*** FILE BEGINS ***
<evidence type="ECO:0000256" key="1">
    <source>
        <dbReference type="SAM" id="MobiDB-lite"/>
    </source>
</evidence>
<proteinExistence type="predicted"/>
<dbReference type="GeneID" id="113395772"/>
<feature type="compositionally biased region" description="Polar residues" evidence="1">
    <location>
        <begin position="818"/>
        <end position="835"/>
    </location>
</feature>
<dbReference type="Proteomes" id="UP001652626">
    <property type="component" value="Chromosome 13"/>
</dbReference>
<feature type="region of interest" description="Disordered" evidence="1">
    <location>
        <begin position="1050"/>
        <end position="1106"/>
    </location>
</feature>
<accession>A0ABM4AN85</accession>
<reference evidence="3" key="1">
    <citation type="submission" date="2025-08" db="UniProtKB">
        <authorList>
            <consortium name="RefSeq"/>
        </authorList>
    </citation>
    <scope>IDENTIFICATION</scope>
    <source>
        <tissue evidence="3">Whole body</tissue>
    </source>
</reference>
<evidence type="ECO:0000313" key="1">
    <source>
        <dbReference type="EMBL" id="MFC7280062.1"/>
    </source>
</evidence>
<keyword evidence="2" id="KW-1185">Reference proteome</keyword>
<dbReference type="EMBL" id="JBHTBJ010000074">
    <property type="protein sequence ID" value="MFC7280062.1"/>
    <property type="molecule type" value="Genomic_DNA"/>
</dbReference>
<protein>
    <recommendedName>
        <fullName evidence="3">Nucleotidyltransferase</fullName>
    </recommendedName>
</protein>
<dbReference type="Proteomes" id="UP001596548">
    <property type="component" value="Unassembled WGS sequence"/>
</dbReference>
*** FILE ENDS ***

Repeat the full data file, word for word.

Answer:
<evidence type="ECO:0000256" key="1">
    <source>
        <dbReference type="SAM" id="MobiDB-lite"/>
    </source>
</evidence>
<proteinExistence type="predicted"/>
<dbReference type="GeneID" id="113395772"/>
<feature type="compositionally biased region" description="Polar residues" evidence="1">
    <location>
        <begin position="818"/>
        <end position="835"/>
    </location>
</feature>
<dbReference type="Proteomes" id="UP001652626">
    <property type="component" value="Chromosome 13"/>
</dbReference>
<feature type="region of interest" description="Disordered" evidence="1">
    <location>
        <begin position="1050"/>
        <end position="1106"/>
    </location>
</feature>
<accession>A0ABM4AN85</accession>
<reference evidence="3" key="1">
    <citation type="submission" date="2025-08" db="UniProtKB">
        <authorList>
            <consortium name="RefSeq"/>
        </authorList>
    </citation>
    <scope>IDENTIFICATION</scope>
    <source>
        <tissue evidence="3">Whole body</tissue>
    </source>
</reference>
<evidence type="ECO:0000313" key="1">
    <source>
        <dbReference type="EMBL" id="MFC7280062.1"/>
    </source>
</evidence>
<keyword evidence="2" id="KW-1185">Reference proteome</keyword>
<dbReference type="EMBL" id="JBHTBJ010000074">
    <property type="protein sequence ID" value="MFC7280062.1"/>
    <property type="molecule type" value="Genomic_DNA"/>
</dbReference>
<protein>
    <recommendedName>
        <fullName evidence="3">Nucleotidyltransferase</fullName>
    </recommendedName>
</protein>
<dbReference type="Proteomes" id="UP001596548">
    <property type="component" value="Unassembled WGS sequence"/>
</dbReference>